Partial coverage for popular complementary and integrative treatments
Beside nutrition and behavioral therapy, the most commonly covered integrative medicine approaches are chiropractic care, acupuncture, and massage. In an aggregate study of ten National Health Interview Surveys from 2002 to 2012, 60% of Americans had some coverage for chiropractic treatment.
Coverage rates for acupuncture and massage were much lower, at only 25% and 15%, respectively. Integrative medicine coverage rates have likely increased since the aggregate survey was concluded, albeit to a limited extent.
The same study reports that most people seeking integrative treatment only had partial coverage. Only around 18.7% of people had complete coverage for chiropractic care, whereas 41.4% had partial coverage, and 39.9% had no coverage.
Acupuncture only saw 16.5% with partial coverage and 75% with no coverage, while 84.7% had no coverage for massage services and 8.3% had partial coverage.
How to find out if you have integrative medicine coverage
The best way to determine if you have insurance coverage for a specific complementary or integrative therapy is to contact your insurance provider. Have your summary of benefits and coverage handy when you call your insurer.
Summary of benefits and coverage (SBC)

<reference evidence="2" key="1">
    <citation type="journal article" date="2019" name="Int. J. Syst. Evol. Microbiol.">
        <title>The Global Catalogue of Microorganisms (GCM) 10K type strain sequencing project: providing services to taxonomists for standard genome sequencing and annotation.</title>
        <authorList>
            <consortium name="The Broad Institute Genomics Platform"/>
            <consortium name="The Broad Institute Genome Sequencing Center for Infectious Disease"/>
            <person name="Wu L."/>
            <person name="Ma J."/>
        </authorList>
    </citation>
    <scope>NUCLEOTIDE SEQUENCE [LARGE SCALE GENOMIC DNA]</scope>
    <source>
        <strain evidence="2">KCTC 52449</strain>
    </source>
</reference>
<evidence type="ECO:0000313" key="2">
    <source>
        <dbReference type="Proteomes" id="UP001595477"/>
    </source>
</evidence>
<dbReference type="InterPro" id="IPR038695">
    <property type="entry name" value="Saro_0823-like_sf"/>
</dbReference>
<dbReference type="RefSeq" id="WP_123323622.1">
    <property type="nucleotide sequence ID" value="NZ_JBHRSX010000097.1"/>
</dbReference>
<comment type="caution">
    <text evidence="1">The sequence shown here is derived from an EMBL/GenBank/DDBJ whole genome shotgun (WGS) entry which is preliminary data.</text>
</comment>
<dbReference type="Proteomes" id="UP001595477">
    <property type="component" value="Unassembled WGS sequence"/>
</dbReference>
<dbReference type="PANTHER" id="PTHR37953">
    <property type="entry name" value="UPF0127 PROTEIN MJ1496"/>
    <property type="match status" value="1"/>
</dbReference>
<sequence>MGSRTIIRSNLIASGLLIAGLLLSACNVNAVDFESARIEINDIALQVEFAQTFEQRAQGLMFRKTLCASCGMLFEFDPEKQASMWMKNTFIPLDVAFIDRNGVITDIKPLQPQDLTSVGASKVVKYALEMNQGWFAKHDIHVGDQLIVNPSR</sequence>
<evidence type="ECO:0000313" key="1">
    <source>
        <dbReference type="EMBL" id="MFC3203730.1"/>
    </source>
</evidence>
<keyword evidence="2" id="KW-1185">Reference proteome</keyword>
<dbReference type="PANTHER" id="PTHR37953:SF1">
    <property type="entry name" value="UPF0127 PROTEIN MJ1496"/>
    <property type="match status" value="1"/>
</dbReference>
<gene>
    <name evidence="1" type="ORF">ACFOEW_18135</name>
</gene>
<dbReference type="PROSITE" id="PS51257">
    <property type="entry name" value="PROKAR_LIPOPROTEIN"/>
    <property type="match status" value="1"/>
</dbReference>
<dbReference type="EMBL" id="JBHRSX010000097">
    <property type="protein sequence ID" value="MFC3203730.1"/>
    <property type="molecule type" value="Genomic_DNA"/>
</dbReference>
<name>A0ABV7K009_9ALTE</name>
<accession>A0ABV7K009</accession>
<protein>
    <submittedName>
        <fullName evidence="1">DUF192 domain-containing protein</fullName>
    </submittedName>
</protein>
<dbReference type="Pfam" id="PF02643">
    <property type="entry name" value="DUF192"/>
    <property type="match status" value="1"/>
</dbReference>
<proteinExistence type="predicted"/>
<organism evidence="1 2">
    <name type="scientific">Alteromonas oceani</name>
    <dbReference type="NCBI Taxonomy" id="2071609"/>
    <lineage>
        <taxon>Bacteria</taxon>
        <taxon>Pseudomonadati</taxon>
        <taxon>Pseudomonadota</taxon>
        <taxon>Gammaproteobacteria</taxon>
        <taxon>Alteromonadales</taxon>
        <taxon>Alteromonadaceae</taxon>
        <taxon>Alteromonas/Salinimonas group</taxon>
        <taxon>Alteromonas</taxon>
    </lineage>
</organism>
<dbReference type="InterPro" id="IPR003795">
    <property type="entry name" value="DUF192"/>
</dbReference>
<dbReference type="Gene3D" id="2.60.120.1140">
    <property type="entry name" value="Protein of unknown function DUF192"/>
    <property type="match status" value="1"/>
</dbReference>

Contact your healthcare provider and ask for a Summary of Benefits and Coverage (SBC). Every health insurance company must provide you with your SBC, whether you are insured through the ACA, Medicare or Medicaid, or a private carrier.
The SBC should contain an easily readable summary of your benefits under the plan and a glossary of important terms. The document will also give you a few examples of coverage in action to help you understand your benefits.
Before speaking to a representative, it’s a good idea to read this document to understand what your insurance might cover.
Speak with your insurance provider
Unless your SBC clearly outlines your coverage for the integrative therapy you’re considering, you’ll need to speak with your insurance provider directly. This can clarify all your questions regarding your coverage for integrative treatment options and allow you to keep records of these conversations for future reference.
When speaking with your insurance provider, ask the following questions to get specific information about your coverage so you aren’t surprised by a claim denial:
- Is this integrative approach covered for my health condition?
- Do I need a prescription or referral from a primary care provider?
- Does this treatment require pre-approval or preauthorization? Are there any conditions that need to be met for coverage?
- What integrative providers can I visit? Can I choose my own, or does my insurance offer in-network options?
- How many visits are covered?
- Is there a monetary cap on my visits to this provider?
- Do I need to meet a deductible before the treatment is covered?
- What are my out-of-pocket expenses for this treatment?
Be sure to make a record of your phone call. Take detailed notes or record the call if possible. Also, keep a copy of any correspondence you receive after an integrative treatment session as well as copies of your claim forms and bills. You may need these documents later if you run into a claims dispute.
Additional insurance options
If you discover your insurance provider doesn’t cover an alternative medicine approach you need, you may have options.